The bombing of AMIA, Buenos Aires’ Jewish Community Centre on 18th July 1994 shook the city to its core, killing 85 people and injuring hundreds. The events that occurred that day resonate still throughout the city, with no perpetrator ever convicted.
The investigation into the bombing has continually been marred by accusations of cover-ups and corruption, but the recently passed bill has given some members of the public a renewed sense of hope for justice. The memorandum will see Argentina participate in bi-lateral discussions with Iran through the creation of a ‘Truth Commission’, where members will review and analyse case information and issue recommendations to the state.
The agreement between the two countries has not come without controversy however, and has been sharply criticised by the Israeli government, Argentina’s Jewish community, and opposition politicians.
The Argentina Independent took to the streets and asked locals their opinion on the approval of the memorandum. Photos by Jerry Nelson.
Alberto, 64, Pensioner, Claypole.
In part it’s good, but in part it’s not. In part I don’t agree with the memorandum reform because in reality I think Argentina’s method of investigation will change in order to fit more with the investigation methods of Iran. But here, we are guilty also, and there are many guilty people out there who remain free. Before, with previous investigations, investigations without Iran, perhaps we almost had reached the truth, but unfortunately the issue is complicated. Very complicated. I think achieving justice for the bombing is what is most fundamental.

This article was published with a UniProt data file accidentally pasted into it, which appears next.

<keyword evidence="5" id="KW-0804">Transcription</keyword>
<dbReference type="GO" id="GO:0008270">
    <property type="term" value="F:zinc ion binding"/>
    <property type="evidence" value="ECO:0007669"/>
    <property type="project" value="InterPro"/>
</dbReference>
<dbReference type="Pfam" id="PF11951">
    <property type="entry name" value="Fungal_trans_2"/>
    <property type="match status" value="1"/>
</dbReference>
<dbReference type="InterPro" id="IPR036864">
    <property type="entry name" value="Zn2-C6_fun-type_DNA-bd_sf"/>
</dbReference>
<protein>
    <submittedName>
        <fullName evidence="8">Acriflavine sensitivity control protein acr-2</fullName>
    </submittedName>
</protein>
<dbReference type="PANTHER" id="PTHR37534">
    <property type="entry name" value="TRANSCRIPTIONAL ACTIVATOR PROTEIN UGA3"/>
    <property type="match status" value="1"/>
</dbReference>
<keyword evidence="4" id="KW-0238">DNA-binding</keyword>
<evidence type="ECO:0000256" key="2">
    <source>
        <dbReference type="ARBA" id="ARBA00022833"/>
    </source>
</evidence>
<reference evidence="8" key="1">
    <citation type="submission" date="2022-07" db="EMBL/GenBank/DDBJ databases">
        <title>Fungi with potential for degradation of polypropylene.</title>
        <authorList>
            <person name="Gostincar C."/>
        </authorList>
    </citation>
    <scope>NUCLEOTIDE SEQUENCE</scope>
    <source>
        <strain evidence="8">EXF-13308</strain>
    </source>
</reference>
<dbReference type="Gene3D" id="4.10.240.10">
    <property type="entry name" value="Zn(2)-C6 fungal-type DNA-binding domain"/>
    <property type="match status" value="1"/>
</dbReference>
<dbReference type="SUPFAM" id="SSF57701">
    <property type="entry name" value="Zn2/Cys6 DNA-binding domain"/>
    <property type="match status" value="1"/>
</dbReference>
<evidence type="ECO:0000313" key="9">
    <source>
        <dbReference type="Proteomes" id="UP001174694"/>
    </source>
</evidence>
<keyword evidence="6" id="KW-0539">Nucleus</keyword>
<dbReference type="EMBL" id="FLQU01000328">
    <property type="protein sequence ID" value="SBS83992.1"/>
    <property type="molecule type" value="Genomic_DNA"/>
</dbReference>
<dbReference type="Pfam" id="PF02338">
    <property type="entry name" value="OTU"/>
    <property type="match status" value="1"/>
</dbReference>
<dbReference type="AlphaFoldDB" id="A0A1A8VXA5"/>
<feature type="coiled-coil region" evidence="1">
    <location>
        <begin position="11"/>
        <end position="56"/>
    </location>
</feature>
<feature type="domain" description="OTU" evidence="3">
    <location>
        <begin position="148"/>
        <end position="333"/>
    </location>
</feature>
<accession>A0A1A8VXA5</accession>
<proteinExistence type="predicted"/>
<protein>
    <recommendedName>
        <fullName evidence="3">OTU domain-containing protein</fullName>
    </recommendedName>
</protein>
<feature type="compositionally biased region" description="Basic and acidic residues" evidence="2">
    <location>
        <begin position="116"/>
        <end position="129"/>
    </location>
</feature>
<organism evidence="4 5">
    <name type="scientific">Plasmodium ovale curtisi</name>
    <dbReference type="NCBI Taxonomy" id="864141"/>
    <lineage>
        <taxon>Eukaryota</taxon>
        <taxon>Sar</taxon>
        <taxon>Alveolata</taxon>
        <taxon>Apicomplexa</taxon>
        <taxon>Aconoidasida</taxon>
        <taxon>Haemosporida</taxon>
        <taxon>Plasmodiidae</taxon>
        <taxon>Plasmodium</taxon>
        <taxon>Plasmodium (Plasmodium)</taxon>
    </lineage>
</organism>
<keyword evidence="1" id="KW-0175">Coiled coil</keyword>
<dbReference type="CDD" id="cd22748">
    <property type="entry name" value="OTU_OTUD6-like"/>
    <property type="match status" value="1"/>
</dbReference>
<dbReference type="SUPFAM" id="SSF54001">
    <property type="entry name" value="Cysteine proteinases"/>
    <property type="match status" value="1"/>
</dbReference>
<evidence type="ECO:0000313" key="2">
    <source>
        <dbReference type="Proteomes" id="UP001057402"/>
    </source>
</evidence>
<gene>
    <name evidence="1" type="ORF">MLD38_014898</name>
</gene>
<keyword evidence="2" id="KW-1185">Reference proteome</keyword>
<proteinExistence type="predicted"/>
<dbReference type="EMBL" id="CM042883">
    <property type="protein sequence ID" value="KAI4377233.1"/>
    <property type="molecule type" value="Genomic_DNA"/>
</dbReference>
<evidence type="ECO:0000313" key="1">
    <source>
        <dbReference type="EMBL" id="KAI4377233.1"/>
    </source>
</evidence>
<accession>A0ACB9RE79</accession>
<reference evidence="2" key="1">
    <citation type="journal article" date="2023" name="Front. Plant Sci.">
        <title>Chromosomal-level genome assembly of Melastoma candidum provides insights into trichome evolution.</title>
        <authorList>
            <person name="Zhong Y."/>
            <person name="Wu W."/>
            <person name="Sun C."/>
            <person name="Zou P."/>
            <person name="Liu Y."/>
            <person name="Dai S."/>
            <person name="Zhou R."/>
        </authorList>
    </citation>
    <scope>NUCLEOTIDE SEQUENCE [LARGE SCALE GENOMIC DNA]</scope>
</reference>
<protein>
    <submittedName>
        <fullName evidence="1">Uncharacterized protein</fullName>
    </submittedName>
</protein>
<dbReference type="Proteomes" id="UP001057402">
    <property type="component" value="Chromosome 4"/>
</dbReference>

Luigi, 50, Sales Assistant, Lanús.
I believe that if the cause of a case as serious as this is being investigated, a case that has gone without punishment and consequences, then it should be investigated without relation or being adapted to fit another country. However, if a country has witnesses or information that would enable the case to be solved, then they have a responsibility to participate in the investigation. The AMIA case has gone unpunished and unresolved for so long, and if it takes another government to intervene and find some truth then that is what should happen.
Cecilia, 41, Journalist, San Telmo.
To me, it seems that the law reform is the main effort by the Argentine government to try and unlock the cause of the bombing. But in truth I think that the new memorandum will also make it difficult to generate an effective cooperation by Iran; the relationship and cooperation between Argentina and Iran may become complicated and hinder the investigation. But this is a case that finally must come to an end and be solved. However, the one thing that seemed strange to me is the hurry that the government seemed to be in when passing the law.
Juan Pablo, 32, Lawyer, Palermo.
I think that the memorandum between Argentina and Iran signifies an agreement between the two countries to try and unlock the cause of the attack and find justice for an attack that occurred, what 19 years ago? I believe that every Argentine wants to know the truth about what happened that day. One of the main suspicions of course, and one that I am in agreement with, is of the participation of another country in the attack – and hopefully with this reform, the government will be able to examine new lines of investigation.
Mariana, 42, La Plata.
I don’t think the case will be resolved; it seems too easy to think that the referendum will clarify all that has happened. And I don’t believe we can trust Iran at all.
I think the two countries, and the citizens of each, will retain the conflict. I’m not sure there are signs that point towards a resolve in such a historical conflict. The intention of the memorandum that both countries agree on is peace and justice, but what seems strange and what raises questions, is that both countries are revisiting a case so voluntarily after such a long period of time. I’m not sure if the memorandum will lead to a clear solution of the case.